14. Will the legislators prevent mobile market research, and what aspects are most at risk?
  15. What are the ethical challenges?
  16. How do clients assess one option against another?
  17. Will mobile every be cheaper than online for mainstream surveys?

I’d love to hear your views and thoughts? Are these the key debates? What would you drop from this list? What would you add to the list?

Apr 132013

As mentioned before (here and here), Navin William, Reg Baker, and I are producing a mobile marketing research module for the University of Georgia’s Principles of Marketing Research course. I have bounced some ideas off the readers of this blog, and here is another topic where I’d love to hear your views.

Some of the most interesting work, to date, in terms of MMR (mobile market research) has been in the area of qualitative research and this is a key point for students of MMR to be aware of.

The key areas of qualitative MMR:
My feeling is that the key uses of mobile in qualitative research are:

  1. Smartphone Ethnography, recruiting participants to capture slices of the own lives and the lives of people around them to produce ethnographic data and in some cases to engage citizens in mass or auto ethnography.
  2. Mobile blogging, where participants use their mobile device (which can be as basic as SMS) to record or comment on some aspect of their lives. This can also include asking the participants to record their own vox pops.
  3. Mobile focus groups, where participants can use a mobile device to take part in focus groups. At one extreme this means voice only, at the other end it can mean using a web-enabled tablet to show all the participants on the screen, with full audio-visual connectivity.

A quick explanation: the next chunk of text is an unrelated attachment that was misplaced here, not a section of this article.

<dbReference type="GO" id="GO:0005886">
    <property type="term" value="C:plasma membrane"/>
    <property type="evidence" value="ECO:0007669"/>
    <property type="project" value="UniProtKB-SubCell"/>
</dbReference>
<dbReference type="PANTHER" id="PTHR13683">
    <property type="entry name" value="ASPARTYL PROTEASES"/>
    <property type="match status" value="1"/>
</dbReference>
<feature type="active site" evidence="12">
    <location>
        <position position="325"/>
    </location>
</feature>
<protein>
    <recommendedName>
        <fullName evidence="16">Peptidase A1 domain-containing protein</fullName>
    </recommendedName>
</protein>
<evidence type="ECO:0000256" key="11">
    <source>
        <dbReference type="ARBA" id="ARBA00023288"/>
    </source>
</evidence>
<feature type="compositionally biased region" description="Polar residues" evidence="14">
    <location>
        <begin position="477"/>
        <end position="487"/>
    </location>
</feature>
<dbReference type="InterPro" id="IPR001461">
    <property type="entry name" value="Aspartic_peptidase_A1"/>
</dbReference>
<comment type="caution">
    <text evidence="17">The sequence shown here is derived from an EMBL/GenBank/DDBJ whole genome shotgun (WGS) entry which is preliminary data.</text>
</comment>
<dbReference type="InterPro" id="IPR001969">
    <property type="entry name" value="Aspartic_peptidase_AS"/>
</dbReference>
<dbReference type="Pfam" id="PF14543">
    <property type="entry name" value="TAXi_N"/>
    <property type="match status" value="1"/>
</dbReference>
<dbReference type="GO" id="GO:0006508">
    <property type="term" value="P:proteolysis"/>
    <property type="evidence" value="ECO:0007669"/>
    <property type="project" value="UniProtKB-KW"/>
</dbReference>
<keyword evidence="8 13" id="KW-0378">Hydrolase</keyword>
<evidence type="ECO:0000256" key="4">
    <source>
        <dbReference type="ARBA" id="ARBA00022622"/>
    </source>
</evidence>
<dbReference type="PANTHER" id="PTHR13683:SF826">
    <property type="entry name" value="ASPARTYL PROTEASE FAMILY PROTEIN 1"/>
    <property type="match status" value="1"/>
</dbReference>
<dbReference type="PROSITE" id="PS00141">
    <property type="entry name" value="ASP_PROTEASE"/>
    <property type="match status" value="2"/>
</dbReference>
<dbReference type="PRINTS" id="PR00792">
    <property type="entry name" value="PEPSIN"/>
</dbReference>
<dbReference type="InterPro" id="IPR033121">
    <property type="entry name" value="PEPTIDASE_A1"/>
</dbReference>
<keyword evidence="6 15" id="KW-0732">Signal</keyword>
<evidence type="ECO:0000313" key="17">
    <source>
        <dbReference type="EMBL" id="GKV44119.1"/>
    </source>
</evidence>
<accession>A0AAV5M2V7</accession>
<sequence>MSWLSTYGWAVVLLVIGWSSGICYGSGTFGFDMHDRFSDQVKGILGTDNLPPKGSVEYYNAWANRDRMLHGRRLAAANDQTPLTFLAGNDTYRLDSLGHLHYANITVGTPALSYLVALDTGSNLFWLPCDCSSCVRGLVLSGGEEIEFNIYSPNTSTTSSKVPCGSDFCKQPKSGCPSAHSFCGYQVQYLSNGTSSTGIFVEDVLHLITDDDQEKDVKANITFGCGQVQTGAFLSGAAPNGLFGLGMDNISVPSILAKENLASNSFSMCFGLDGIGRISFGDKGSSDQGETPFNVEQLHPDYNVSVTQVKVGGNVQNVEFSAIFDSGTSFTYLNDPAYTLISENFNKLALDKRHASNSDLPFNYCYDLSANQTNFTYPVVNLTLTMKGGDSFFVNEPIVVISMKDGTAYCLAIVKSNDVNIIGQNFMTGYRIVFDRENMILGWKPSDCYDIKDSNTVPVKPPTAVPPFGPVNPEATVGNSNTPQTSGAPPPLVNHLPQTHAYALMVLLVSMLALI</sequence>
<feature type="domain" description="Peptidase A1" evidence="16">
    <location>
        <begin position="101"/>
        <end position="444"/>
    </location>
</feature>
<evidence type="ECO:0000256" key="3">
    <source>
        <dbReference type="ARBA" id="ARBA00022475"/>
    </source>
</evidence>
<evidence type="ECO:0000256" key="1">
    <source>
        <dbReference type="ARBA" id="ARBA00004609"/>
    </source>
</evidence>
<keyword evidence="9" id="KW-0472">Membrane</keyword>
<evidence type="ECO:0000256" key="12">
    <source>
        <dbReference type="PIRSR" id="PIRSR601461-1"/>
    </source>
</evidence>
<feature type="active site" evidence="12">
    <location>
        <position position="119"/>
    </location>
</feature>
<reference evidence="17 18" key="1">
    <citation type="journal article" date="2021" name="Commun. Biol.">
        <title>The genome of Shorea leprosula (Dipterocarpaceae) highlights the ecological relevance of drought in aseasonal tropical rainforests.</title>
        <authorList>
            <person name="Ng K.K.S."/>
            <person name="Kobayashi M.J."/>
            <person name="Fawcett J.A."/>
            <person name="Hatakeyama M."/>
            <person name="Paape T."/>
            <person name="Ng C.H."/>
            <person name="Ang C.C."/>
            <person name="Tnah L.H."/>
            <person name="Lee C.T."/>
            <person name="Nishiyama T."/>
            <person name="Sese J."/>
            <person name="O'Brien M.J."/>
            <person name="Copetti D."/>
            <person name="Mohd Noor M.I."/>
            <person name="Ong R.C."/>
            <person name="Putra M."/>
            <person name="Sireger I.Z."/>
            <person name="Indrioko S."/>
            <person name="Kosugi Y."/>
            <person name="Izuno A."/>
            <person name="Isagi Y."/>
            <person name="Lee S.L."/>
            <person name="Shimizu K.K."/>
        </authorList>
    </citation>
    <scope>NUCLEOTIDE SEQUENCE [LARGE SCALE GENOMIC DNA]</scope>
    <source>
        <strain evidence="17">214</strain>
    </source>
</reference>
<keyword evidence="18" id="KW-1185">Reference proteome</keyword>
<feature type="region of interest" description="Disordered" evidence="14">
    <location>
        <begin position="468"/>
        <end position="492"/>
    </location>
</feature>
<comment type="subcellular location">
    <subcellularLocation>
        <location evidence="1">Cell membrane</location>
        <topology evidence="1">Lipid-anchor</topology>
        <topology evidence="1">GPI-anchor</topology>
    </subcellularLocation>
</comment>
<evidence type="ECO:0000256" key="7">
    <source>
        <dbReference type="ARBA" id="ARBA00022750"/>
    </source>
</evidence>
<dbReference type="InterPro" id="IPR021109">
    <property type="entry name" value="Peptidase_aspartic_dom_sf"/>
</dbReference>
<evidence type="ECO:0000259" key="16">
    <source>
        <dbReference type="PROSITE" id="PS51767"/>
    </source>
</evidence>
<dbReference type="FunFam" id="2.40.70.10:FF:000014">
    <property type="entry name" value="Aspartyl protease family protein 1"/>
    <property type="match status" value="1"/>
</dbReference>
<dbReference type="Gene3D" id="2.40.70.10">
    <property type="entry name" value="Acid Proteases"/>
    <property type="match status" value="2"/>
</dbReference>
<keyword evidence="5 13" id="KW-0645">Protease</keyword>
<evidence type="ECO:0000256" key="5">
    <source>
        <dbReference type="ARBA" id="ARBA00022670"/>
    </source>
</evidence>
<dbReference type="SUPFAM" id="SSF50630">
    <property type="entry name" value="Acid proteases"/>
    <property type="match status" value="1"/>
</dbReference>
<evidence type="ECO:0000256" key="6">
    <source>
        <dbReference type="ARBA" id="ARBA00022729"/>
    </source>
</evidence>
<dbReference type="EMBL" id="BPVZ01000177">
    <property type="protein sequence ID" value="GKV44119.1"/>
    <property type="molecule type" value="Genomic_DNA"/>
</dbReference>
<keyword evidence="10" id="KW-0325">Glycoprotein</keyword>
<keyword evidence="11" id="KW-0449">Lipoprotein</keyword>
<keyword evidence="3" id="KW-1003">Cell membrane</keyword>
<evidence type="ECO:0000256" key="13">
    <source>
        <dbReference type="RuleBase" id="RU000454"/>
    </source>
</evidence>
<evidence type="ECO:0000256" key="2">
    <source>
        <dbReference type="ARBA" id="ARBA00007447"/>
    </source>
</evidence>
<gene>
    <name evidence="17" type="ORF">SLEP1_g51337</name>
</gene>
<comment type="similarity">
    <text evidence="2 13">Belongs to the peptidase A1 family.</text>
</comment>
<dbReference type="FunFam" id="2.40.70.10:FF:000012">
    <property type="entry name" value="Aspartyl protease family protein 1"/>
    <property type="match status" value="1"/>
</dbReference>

4. Discussions, allowing participants to take part in asynchronous discussions from their mobile devices, typically via internet access.
  5. Homework, where the participant is sent tasks via their mobile device, often in advance of a discussion, and often including the participants using their mobile devices to capture artefacts (e.g. pictures of your pantry).
  6. Tracking, where a small number of participants agree to be tracked for a period of time, for example 24 hours or a week, and the researcher uses the participant’s mobile device (typically a smartphone) to record some or all of: location, internet usage, voice calls, when and how the phone used (e.g. to check time of day), who the phone contacted (e.g. Bluetooth and WiFi), and much more. Qualitative tracking is based on looking in-depth at traces, often in conjunction with the participant themselves to gain insight into what is revealed by the data.
  7. As a tool in a qualitative session, for example tablets can be used in focus groups or in a one-on-one interviews, to show images and video, and to allow the participant to access materials and respond, for example by sorting items or creating pictures.

In addition, mobile devices are used to organise and coordinate qualitative activities, ensuring people receive instructions, helping them find locations, and generally communicating with participants. Also, mobile devices are often used with insight communities as part of the overall method of communication with members, for qual, quant, and administrative purposes.

What do you think? Have I missed some important areas? Are some of my items marginal?

Mar 172013

As I have mentioned before, Navin Williams, Reg Baker, and I are producing a course on mobile marketing research for the University of Georgia’s Principles of Marketing Research course. As the materials are developing, I am posting some of the items here to get your feedback on whether we are on the right track and to acquire additional cases for the course.

I have just finished a section on laws, guidelines, regulations, and ethics and I have included a checklist. I would appreciate hearing you views on the checklist below.

Ethics Checklist – Mobile Marketing Research

No list can be complete or fully up-to-date, but this checklist should be useful when scoping a mobile marketing research project, in terms of ethics and guidelines:
  1. Is it legal? Check whether, in the country where the research is happening, with the approaches being used, and for the topic being researched, is it allowed within the relevant laws? In all cases the law should take precedence over industry or company guidelines. With a mobile study this includes when and how you can contact people (auto-dialers are not legal in some countries), what you can record (location and traffic data are restricted in some countries), and where the respondent can and cannot be (in most countries they can’t be driving and they can’t be in a sensitive area, for example customs and immigration at airports).